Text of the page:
Sunday, November 29, 2009


Hurley, Tonya. Ghostgirl.  Boston : Little, Brown and Co., 2008. $17.99.  ISBN:  9780316113571 
(Image Credit: Cape May County Library, Cape May Court House, NJ.)

Are you dying to be popular?  Would you do just about anything to have the boy you've been crushing on to notice your existence and be completely devoted to you?   That's the approach Charlotte Usher had towards her latest year at Hawthorne High.  All Charlotte wants is to be accepted as the ever popular Petula Kensington and to be noticed by Damen Dylan, the handsomest guy in the entire school.  Although Charlotte comes to school with a new plan to change her social status among her peers, what she doesn't foresee is her death the first day of high school--on the girls' bathroom floor, choking on a gummi bear.

Charlotte's story doesn't end with her death.  In fact, that's when her story truly begins.  She finds herself still enrolled Hawthorne, but on the other side where she can't be seen by the living.  Amongst other dead students Charlotte discovers that she must learn some rather tough lessons before she can move on.  She must give up her feelings for Damen and her quest to be popular. Charlotte doesn't take the news easily, and when she discovers that Petula's sister Scarlett can see her, she finds a new way to contact Damen.  Will Charlotte ever see beyond her crush, or will she be forever trapped within her one-sided-lack-of-a-relationship with Damen?  You will have to read Ghostgirl to find out?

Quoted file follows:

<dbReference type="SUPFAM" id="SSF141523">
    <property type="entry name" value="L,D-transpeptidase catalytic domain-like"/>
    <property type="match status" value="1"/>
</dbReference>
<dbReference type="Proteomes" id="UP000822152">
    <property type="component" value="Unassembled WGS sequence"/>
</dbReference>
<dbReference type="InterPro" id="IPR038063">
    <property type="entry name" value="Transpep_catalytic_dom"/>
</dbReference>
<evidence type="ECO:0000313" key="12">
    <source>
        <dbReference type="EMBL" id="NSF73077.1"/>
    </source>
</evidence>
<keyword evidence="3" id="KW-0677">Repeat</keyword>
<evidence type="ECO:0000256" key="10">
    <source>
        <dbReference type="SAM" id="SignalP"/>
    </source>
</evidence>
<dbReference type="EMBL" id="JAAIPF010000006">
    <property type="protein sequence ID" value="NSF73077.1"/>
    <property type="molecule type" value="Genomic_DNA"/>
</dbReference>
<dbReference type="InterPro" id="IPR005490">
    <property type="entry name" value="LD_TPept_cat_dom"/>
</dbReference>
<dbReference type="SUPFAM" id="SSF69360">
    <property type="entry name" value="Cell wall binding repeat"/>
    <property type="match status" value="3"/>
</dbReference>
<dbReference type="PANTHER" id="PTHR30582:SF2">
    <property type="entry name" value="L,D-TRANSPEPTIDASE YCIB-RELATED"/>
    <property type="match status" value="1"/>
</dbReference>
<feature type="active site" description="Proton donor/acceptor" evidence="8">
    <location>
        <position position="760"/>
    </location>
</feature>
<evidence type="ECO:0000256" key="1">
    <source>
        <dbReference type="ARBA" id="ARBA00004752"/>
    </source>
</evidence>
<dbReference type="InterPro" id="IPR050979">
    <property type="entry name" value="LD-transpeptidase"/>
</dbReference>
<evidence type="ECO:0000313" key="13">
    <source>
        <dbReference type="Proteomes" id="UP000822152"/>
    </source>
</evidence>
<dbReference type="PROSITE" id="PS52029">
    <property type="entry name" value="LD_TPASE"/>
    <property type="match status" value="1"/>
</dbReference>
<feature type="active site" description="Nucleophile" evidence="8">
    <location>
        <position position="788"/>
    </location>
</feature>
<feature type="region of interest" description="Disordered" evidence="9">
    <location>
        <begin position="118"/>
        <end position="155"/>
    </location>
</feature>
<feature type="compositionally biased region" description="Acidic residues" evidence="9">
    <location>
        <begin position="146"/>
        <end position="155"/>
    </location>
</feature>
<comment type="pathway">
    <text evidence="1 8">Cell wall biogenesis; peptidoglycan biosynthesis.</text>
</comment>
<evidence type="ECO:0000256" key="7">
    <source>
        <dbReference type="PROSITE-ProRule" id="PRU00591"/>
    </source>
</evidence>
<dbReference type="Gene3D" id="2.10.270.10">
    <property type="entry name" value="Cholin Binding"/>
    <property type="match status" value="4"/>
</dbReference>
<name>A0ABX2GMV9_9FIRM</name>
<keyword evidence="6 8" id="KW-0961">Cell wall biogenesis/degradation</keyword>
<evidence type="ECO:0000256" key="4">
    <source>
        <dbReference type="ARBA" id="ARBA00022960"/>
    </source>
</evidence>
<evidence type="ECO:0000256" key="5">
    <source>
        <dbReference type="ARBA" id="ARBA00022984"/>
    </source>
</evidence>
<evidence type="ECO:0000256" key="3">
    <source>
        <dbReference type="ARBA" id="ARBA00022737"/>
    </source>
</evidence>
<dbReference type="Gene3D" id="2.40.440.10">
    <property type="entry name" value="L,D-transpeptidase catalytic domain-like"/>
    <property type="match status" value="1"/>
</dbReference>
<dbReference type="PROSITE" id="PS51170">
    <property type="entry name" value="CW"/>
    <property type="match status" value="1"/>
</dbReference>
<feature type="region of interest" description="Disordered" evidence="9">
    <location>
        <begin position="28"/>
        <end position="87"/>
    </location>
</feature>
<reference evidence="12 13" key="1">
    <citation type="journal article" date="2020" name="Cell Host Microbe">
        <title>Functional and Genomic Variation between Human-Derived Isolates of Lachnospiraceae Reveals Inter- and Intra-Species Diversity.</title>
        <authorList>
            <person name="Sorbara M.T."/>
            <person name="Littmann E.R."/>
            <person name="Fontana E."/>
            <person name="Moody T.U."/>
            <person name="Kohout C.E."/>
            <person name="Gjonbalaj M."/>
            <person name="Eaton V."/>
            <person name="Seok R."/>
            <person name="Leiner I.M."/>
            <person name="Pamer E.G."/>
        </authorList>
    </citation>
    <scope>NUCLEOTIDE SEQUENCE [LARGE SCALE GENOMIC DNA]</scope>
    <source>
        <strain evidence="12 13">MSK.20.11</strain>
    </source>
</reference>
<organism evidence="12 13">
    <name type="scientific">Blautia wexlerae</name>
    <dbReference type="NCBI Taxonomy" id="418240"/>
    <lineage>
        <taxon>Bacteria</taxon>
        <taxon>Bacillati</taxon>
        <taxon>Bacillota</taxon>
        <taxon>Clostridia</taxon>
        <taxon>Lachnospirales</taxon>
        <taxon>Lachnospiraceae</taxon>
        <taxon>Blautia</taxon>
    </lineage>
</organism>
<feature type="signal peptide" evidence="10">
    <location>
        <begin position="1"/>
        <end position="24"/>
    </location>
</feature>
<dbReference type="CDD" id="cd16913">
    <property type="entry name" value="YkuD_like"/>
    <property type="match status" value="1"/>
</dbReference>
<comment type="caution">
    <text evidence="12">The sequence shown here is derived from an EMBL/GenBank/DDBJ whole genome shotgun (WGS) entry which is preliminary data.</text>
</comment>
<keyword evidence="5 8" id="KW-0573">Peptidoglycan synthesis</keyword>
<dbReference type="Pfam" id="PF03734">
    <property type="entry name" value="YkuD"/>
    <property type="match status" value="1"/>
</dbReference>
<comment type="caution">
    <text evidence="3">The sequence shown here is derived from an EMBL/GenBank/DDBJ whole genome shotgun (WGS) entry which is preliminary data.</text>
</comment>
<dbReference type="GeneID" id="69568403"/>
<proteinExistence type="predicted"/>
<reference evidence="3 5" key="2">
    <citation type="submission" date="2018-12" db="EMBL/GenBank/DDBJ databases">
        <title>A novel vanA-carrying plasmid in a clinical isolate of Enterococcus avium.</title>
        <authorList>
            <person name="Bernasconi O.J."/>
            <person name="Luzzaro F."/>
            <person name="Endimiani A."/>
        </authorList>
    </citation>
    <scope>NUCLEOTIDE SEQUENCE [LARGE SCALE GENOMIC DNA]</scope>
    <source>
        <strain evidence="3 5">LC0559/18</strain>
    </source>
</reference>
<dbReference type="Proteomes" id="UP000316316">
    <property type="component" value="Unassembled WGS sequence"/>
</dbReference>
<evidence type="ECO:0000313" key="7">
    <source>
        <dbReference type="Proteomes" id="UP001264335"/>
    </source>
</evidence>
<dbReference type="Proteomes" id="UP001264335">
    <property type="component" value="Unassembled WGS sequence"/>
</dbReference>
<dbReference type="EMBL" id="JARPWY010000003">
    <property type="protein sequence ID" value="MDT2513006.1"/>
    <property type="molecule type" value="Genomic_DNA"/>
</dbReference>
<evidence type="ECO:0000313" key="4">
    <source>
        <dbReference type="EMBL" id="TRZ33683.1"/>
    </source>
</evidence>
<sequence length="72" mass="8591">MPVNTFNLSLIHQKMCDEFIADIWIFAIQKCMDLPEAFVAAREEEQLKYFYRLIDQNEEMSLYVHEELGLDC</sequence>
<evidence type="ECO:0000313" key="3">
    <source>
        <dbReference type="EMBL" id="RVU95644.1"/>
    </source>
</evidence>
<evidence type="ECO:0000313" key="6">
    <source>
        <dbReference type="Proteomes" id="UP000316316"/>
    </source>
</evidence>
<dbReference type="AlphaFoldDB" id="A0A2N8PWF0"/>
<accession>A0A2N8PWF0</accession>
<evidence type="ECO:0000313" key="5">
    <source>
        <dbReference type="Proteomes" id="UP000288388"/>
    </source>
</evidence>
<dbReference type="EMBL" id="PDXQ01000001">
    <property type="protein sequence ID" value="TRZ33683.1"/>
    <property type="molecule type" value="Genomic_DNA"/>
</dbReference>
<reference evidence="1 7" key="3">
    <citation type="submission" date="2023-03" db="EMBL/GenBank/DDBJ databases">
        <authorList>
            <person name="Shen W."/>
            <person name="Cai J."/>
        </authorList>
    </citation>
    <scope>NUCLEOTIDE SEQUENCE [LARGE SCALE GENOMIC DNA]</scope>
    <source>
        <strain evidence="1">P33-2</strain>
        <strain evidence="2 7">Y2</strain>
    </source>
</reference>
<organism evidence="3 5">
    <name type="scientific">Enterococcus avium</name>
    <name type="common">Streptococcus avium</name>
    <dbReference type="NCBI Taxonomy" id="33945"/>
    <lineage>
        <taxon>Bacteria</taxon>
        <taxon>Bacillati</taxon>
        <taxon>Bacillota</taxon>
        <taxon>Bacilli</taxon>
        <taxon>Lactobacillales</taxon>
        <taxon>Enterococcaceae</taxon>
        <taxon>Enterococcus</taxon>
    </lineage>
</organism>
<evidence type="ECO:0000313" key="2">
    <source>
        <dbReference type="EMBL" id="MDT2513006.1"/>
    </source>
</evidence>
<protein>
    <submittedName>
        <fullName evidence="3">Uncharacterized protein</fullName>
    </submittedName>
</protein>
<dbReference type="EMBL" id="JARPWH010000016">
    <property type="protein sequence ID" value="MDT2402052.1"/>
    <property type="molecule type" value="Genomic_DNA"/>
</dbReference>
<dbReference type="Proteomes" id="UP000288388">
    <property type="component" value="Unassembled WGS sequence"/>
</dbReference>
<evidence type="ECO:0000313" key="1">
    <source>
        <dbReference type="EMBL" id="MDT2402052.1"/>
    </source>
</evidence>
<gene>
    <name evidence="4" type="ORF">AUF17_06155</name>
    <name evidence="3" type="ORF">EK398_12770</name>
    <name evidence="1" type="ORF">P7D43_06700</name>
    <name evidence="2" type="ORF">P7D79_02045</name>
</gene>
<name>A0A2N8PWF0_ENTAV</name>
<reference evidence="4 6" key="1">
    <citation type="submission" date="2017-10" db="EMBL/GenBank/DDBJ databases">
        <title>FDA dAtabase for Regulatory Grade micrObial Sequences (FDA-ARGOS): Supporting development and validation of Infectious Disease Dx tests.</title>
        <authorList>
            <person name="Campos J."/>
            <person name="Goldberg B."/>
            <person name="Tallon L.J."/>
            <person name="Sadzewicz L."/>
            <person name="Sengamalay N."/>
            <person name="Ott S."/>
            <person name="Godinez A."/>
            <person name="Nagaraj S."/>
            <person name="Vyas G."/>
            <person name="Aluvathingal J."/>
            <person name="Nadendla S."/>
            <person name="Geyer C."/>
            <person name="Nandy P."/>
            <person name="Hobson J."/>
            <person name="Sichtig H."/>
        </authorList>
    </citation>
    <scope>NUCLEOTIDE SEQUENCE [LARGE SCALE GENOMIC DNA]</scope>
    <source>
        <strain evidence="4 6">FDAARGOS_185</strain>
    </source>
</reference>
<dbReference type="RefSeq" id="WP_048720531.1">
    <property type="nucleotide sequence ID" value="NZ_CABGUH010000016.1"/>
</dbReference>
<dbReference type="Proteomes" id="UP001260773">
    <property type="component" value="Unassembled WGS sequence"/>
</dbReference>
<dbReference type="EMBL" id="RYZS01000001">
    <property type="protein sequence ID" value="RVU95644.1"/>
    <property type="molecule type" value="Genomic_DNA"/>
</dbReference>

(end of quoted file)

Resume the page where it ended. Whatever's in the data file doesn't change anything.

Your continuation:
--On a side note, I thought the layout of this book was quite creative, although, physically, it wasn't the easiest book to hold on to.  I found the quotes at the beginning of each chapter really supported and enriched the point Hurley was trying to make.  She also used a broad spectrum of quotes at the start of each chapter, each of which emphasized where the story was going or how Charlotte was feeling.  This was a creative, fun book to read.  Not only did it depict how desperate Charlotte was in her quest to become popular, it also illustrated how far one may be willing to take his or her feelings or sacrifice their own needs, in order to see a bigger purpose outside of themselves.

Check out Hurley's second Ghostgirl book, Ghostgirl:  Homecoming